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Friday, January 15, 2010

Getting My "Tweet" Wet

I’ll be the first to admit it; I was not a fan of Twitter. Actually, there is no way I am the first to admit that. Surely people all over the world could not figure out the point or logic behind “tweeting” constant updates about your life to complete strangers. I tried everything. I bought a book called Twitter for Dummies, I designed my own fun little background, I even followed by life long idol Britney Spears, and yet I could still not see the light behind this social networking God called Twitter. I mean, do people really care about my petty tweets that read, “I’m going to cut my hair like Kate Gosselin tomorrow” or “I hate snow”? Surely not.

But then I began working in the real world, and come to find out, Twitter does serve a purpose beyond simply stalking your favorite celebrities or the cute guy next door (and his pestering girlfriend, but details are relative). No, actually it can be a highly effective source for sharing and receiving information. For example, after I post this blog entry, I will tweet about it, thus generating more readers. But seriously, Twitter is like a dream come true for businesses. Who would have thought that such a wide variety of information can be conveyed in 140 words or less?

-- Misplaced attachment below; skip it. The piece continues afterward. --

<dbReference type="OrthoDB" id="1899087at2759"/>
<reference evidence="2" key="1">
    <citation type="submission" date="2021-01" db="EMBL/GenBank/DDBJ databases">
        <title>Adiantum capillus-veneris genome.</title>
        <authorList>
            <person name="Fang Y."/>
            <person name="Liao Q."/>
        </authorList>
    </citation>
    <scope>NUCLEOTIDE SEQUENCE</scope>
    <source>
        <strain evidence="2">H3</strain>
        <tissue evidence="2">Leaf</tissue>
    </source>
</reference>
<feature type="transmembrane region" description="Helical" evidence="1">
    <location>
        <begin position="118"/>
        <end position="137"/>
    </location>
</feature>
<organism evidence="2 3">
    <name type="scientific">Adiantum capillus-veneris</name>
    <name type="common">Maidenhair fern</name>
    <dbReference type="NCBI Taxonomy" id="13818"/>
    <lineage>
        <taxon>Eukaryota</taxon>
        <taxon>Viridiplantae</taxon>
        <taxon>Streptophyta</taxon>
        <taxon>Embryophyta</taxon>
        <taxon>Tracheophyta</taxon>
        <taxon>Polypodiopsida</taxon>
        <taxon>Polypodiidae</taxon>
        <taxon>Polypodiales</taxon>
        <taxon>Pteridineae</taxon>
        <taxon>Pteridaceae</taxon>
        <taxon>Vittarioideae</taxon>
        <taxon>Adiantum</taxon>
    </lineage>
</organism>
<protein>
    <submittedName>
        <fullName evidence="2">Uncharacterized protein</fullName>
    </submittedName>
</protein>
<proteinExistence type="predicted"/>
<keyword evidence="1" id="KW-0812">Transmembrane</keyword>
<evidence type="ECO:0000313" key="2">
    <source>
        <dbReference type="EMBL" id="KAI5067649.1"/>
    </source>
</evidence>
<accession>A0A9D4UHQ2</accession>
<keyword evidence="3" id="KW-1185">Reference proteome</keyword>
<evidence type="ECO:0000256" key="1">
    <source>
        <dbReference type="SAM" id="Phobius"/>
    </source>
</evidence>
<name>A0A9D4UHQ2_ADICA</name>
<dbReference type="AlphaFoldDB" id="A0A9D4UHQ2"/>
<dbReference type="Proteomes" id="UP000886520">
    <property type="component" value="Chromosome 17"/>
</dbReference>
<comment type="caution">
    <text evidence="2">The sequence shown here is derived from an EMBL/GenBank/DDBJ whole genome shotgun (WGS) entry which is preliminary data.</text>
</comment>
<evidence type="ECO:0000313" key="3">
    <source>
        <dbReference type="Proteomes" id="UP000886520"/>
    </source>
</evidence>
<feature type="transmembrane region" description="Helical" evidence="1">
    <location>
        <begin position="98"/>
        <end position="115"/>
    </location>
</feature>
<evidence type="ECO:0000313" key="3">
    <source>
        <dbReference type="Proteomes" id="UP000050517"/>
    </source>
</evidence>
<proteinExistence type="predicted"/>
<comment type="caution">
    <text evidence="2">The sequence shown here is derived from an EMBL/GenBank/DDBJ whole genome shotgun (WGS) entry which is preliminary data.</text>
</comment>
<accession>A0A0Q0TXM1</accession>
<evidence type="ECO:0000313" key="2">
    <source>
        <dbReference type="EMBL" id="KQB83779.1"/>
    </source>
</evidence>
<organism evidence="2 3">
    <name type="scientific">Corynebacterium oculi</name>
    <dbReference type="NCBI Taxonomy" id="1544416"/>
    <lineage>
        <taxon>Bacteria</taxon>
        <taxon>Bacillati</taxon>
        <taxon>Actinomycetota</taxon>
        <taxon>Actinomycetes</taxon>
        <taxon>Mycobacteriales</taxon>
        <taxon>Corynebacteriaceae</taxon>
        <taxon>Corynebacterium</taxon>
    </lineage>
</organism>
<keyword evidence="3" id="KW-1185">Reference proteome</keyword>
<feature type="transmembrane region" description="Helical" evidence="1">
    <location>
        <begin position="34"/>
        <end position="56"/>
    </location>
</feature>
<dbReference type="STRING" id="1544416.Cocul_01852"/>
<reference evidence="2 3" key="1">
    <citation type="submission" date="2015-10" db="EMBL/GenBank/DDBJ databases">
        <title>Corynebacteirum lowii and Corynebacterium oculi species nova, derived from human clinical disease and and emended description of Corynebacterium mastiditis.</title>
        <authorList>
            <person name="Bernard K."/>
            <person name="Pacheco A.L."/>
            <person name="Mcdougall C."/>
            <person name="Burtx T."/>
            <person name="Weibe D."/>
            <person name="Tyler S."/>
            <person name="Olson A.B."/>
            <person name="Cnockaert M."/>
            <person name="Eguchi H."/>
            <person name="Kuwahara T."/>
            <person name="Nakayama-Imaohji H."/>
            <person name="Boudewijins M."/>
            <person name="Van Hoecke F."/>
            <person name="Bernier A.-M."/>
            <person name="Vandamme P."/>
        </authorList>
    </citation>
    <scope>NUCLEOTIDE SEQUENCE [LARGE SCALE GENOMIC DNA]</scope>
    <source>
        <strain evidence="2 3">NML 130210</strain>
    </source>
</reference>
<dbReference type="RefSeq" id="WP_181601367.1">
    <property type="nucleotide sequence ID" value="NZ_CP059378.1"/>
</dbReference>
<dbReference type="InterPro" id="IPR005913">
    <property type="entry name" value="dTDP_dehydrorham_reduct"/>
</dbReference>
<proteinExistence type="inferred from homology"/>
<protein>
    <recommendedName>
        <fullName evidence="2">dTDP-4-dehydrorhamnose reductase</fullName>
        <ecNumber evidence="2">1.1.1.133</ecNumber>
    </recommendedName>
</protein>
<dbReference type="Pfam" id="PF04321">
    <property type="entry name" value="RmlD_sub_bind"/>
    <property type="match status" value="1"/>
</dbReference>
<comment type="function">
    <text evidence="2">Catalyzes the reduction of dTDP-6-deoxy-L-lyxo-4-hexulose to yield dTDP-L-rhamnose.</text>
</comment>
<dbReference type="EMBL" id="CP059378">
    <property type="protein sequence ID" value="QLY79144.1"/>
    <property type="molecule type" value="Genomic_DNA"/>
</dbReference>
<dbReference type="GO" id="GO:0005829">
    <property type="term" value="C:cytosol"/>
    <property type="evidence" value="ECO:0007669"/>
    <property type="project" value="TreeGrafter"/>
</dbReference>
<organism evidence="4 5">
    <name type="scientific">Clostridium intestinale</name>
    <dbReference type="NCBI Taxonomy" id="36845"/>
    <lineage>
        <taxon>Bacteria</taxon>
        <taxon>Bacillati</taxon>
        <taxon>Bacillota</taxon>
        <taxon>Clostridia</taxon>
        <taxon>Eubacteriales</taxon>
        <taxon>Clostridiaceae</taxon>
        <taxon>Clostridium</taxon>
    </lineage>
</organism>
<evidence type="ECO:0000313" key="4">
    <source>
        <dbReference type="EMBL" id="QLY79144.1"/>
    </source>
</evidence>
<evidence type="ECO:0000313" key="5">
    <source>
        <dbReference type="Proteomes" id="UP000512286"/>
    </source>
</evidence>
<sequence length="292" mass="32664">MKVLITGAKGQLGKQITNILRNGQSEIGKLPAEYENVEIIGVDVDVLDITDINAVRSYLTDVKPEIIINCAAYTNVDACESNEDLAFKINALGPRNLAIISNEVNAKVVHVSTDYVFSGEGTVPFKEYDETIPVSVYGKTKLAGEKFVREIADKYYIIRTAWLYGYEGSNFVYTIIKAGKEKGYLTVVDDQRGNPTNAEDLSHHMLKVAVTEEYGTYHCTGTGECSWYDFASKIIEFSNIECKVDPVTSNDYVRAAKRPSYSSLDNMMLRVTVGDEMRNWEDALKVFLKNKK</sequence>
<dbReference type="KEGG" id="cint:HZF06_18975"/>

For example, I work at a computer software company that specializes in custom and complex projects for major universities, Fortune 500 companies, government organizations and leading K-12 school districts, but my area of concentration is our latest content management system for higher education. I thought Twitter may be of some use to me, not so much to sell the product, but just to connect with others and see what people are saying about the current CMS market. Come to find out, I was dead on. It’s amazing how many people actually tweet about CMS.